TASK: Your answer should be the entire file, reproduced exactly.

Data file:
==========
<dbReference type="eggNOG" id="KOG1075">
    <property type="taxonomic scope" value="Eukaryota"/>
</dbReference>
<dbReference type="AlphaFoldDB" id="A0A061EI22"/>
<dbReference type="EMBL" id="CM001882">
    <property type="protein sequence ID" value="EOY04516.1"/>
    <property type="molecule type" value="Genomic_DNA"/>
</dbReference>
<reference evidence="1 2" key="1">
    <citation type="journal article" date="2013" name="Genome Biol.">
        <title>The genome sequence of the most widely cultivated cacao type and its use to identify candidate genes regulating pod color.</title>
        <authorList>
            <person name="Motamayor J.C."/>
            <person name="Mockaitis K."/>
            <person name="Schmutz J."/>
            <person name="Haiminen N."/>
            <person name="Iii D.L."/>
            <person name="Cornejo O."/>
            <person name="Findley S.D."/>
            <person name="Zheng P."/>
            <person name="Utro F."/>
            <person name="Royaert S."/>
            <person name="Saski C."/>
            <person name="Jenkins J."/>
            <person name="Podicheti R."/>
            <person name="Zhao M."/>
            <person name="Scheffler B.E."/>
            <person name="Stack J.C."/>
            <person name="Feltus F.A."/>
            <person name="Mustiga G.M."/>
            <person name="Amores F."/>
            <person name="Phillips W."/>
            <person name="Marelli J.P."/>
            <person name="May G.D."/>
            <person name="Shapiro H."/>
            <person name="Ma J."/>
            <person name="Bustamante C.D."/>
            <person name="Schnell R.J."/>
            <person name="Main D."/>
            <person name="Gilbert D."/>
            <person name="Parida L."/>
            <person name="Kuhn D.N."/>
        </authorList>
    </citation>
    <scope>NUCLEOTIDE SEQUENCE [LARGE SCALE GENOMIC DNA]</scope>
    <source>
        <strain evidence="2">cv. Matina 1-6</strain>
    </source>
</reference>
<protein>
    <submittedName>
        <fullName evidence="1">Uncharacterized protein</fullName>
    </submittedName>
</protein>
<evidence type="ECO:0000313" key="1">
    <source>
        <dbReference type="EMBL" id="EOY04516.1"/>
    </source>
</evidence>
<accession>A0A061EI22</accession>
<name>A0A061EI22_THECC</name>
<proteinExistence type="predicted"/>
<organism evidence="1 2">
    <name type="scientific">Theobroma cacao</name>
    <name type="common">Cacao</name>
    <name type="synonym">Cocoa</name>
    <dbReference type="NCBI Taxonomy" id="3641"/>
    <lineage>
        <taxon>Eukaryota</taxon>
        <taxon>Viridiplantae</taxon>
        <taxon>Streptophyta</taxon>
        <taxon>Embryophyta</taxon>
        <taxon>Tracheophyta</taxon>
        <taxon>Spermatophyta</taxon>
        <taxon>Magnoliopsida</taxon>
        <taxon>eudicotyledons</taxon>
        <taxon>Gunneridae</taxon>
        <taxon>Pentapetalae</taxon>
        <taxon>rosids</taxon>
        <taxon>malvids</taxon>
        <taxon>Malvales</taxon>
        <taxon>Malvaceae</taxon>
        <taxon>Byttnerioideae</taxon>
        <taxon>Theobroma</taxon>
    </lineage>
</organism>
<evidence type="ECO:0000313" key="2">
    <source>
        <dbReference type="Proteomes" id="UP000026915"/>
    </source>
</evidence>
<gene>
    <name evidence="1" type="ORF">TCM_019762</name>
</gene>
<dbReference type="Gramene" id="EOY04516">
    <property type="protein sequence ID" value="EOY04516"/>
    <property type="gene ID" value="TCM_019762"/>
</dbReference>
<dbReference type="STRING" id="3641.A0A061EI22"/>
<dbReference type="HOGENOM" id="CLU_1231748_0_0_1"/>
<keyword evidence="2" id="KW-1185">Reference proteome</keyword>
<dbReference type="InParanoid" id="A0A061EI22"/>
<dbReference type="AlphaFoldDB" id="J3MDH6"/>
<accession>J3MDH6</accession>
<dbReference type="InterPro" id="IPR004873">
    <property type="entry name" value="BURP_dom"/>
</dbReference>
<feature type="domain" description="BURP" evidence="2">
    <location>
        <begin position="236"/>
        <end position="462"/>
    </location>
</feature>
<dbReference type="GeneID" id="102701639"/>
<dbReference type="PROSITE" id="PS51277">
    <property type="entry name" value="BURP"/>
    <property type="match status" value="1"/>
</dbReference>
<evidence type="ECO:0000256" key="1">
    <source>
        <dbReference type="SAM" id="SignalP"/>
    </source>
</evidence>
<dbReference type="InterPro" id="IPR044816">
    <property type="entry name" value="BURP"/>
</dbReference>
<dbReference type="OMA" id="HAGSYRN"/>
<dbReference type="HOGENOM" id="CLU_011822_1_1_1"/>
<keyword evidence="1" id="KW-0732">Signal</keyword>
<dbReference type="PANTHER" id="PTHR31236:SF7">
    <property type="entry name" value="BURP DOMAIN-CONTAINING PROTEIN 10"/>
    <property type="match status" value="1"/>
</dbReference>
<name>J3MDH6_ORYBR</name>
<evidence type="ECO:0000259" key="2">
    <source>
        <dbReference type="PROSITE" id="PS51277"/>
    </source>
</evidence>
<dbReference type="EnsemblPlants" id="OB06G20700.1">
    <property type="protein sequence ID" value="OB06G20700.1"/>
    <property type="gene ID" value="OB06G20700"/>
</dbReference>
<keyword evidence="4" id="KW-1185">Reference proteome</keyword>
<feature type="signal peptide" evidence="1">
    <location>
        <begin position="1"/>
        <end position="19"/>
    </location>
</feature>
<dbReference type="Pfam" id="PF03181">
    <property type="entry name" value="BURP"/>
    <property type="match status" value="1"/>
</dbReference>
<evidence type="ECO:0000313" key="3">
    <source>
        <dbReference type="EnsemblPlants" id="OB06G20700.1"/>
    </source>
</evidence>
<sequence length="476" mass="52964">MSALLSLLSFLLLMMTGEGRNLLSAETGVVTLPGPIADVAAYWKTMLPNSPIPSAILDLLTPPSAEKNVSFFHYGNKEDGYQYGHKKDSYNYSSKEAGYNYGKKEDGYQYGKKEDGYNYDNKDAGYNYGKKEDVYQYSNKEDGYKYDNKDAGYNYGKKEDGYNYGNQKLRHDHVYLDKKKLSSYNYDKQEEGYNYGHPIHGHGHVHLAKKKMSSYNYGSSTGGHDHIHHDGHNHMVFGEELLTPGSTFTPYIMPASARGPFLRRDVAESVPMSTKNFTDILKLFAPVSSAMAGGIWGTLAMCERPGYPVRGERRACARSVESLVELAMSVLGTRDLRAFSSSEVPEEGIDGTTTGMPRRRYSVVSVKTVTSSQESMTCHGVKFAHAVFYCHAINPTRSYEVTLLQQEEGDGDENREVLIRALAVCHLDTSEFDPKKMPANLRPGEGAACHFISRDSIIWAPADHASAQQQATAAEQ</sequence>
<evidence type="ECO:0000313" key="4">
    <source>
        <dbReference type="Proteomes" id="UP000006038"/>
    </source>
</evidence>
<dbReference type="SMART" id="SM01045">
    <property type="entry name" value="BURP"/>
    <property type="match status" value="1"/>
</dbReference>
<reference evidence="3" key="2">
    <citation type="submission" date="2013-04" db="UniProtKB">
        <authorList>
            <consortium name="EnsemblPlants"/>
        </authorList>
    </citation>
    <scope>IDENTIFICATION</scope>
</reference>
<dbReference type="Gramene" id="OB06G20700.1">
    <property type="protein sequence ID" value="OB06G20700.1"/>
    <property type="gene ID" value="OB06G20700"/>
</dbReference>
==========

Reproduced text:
<dbReference type="eggNOG" id="KOG1075">
    <property type="taxonomic scope" value="Eukaryota"/>
</dbReference>
<dbReference type="AlphaFoldDB" id="A0A061EI22"/>
<dbReference type="EMBL" id="CM001882">
    <property type="protein sequence ID" value="EOY04516.1"/>
    <property type="molecule type" value="Genomic_DNA"/>
</dbReference>
<reference evidence="1 2" key="1">
    <citation type="journal article" date="2013" name="Genome Biol.">
        <title>The genome sequence of the most widely cultivated cacao type and its use to identify candidate genes regulating pod color.</title>
        <authorList>
            <person name="Motamayor J.C."/>
            <person name="Mockaitis K."/>
            <person name="Schmutz J."/>
            <person name="Haiminen N."/>
            <person name="Iii D.L."/>
            <person name="Cornejo O."/>
            <person name="Findley S.D."/>
            <person name="Zheng P."/>
            <person name="Utro F."/>
            <person name="Royaert S."/>
            <person name="Saski C."/>
            <person name="Jenkins J."/>
            <person name="Podicheti R."/>
            <person name="Zhao M."/>
            <person name="Scheffler B.E."/>
            <person name="Stack J.C."/>
            <person name="Feltus F.A."/>
            <person name="Mustiga G.M."/>
            <person name="Amores F."/>
            <person name="Phillips W."/>
            <person name="Marelli J.P."/>
            <person name="May G.D."/>
            <person name="Shapiro H."/>
            <person name="Ma J."/>
            <person name="Bustamante C.D."/>
            <person name="Schnell R.J."/>
            <person name="Main D."/>
            <person name="Gilbert D."/>
            <person name="Parida L."/>
            <person name="Kuhn D.N."/>
        </authorList>
    </citation>
    <scope>NUCLEOTIDE SEQUENCE [LARGE SCALE GENOMIC DNA]</scope>
    <source>
        <strain evidence="2">cv. Matina 1-6</strain>
    </source>
</reference>
<protein>
    <submittedName>
        <fullName evidence="1">Uncharacterized protein</fullName>
    </submittedName>
</protein>
<evidence type="ECO:0000313" key="1">
    <source>
        <dbReference type="EMBL" id="EOY04516.1"/>
    </source>
</evidence>
<accession>A0A061EI22</accession>
<name>A0A061EI22_THECC</name>
<proteinExistence type="predicted"/>
<organism evidence="1 2">
    <name type="scientific">Theobroma cacao</name>
    <name type="common">Cacao</name>
    <name type="synonym">Cocoa</name>
    <dbReference type="NCBI Taxonomy" id="3641"/>
    <lineage>
        <taxon>Eukaryota</taxon>
        <taxon>Viridiplantae</taxon>
        <taxon>Streptophyta</taxon>
        <taxon>Embryophyta</taxon>
        <taxon>Tracheophyta</taxon>
        <taxon>Spermatophyta</taxon>
        <taxon>Magnoliopsida</taxon>
        <taxon>eudicotyledons</taxon>
        <taxon>Gunneridae</taxon>
        <taxon>Pentapetalae</taxon>
        <taxon>rosids</taxon>
        <taxon>malvids</taxon>
        <taxon>Malvales</taxon>
        <taxon>Malvaceae</taxon>
        <taxon>Byttnerioideae</taxon>
        <taxon>Theobroma</taxon>
    </lineage>
</organism>
<evidence type="ECO:0000313" key="2">
    <source>
        <dbReference type="Proteomes" id="UP000026915"/>
    </source>
</evidence>
<gene>
    <name evidence="1" type="ORF">TCM_019762</name>
</gene>
<dbReference type="Gramene" id="EOY04516">
    <property type="protein sequence ID" value="EOY04516"/>
    <property type="gene ID" value="TCM_019762"/>
</dbReference>
<dbReference type="STRING" id="3641.A0A061EI22"/>
<dbReference type="HOGENOM" id="CLU_1231748_0_0_1"/>
<keyword evidence="2" id="KW-1185">Reference proteome</keyword>
<dbReference type="InParanoid" id="A0A061EI22"/>
<dbReference type="AlphaFoldDB" id="J3MDH6"/>
<accession>J3MDH6</accession>
<dbReference type="InterPro" id="IPR004873">
    <property type="entry name" value="BURP_dom"/>
</dbReference>
<feature type="domain" description="BURP" evidence="2">
    <location>
        <begin position="236"/>
        <end position="462"/>
    </location>
</feature>
<dbReference type="GeneID" id="102701639"/>
<dbReference type="PROSITE" id="PS51277">
    <property type="entry name" value="BURP"/>
    <property type="match status" value="1"/>
</dbReference>
<evidence type="ECO:0000256" key="1">
    <source>
        <dbReference type="SAM" id="SignalP"/>
    </source>
</evidence>
<dbReference type="InterPro" id="IPR044816">
    <property type="entry name" value="BURP"/>
</dbReference>
<dbReference type="OMA" id="HAGSYRN"/>
<dbReference type="HOGENOM" id="CLU_011822_1_1_1"/>
<keyword evidence="1" id="KW-0732">Signal</keyword>
<dbReference type="PANTHER" id="PTHR31236:SF7">
    <property type="entry name" value="BURP DOMAIN-CONTAINING PROTEIN 10"/>
    <property type="match status" value="1"/>
</dbReference>
<name>J3MDH6_ORYBR</name>
<evidence type="ECO:0000259" key="2">
    <source>
        <dbReference type="PROSITE" id="PS51277"/>
    </source>
</evidence>
<dbReference type="EnsemblPlants" id="OB06G20700.1">
    <property type="protein sequence ID" value="OB06G20700.1"/>
    <property type="gene ID" value="OB06G20700"/>
</dbReference>
<keyword evidence="4" id="KW-1185">Reference proteome</keyword>
<feature type="signal peptide" evidence="1">
    <location>
        <begin position="1"/>
        <end position="19"/>
    </location>
</feature>
<dbReference type="Pfam" id="PF03181">
    <property type="entry name" value="BURP"/>
    <property type="match status" value="1"/>
</dbReference>
<evidence type="ECO:0000313" key="3">
    <source>
        <dbReference type="EnsemblPlants" id="OB06G20700.1"/>
    </source>
</evidence>
<sequence length="476" mass="52964">MSALLSLLSFLLLMMTGEGRNLLSAETGVVTLPGPIADVAAYWKTMLPNSPIPSAILDLLTPPSAEKNVSFFHYGNKEDGYQYGHKKDSYNYSSKEAGYNYGKKEDGYQYGKKEDGYNYDNKDAGYNYGKKEDVYQYSNKEDGYKYDNKDAGYNYGKKEDGYNYGNQKLRHDHVYLDKKKLSSYNYDKQEEGYNYGHPIHGHGHVHLAKKKMSSYNYGSSTGGHDHIHHDGHNHMVFGEELLTPGSTFTPYIMPASARGPFLRRDVAESVPMSTKNFTDILKLFAPVSSAMAGGIWGTLAMCERPGYPVRGERRACARSVESLVELAMSVLGTRDLRAFSSSEVPEEGIDGTTTGMPRRRYSVVSVKTVTSSQESMTCHGVKFAHAVFYCHAINPTRSYEVTLLQQEEGDGDENREVLIRALAVCHLDTSEFDPKKMPANLRPGEGAACHFISRDSIIWAPADHASAQQQATAAEQ</sequence>
<evidence type="ECO:0000313" key="4">
    <source>
        <dbReference type="Proteomes" id="UP000006038"/>
    </source>
</evidence>
<dbReference type="SMART" id="SM01045">
    <property type="entry name" value="BURP"/>
    <property type="match status" value="1"/>
</dbReference>
<reference evidence="3" key="2">
    <citation type="submission" date="2013-04" db="UniProtKB">
        <authorList>
            <consortium name="EnsemblPlants"/>
        </authorList>
    </citation>
    <scope>IDENTIFICATION</scope>
</reference>
<dbReference type="Gramene" id="OB06G20700.1">
    <property type="protein sequence ID" value="OB06G20700.1"/>
    <property type="gene ID" value="OB06G20700"/>
</dbReference>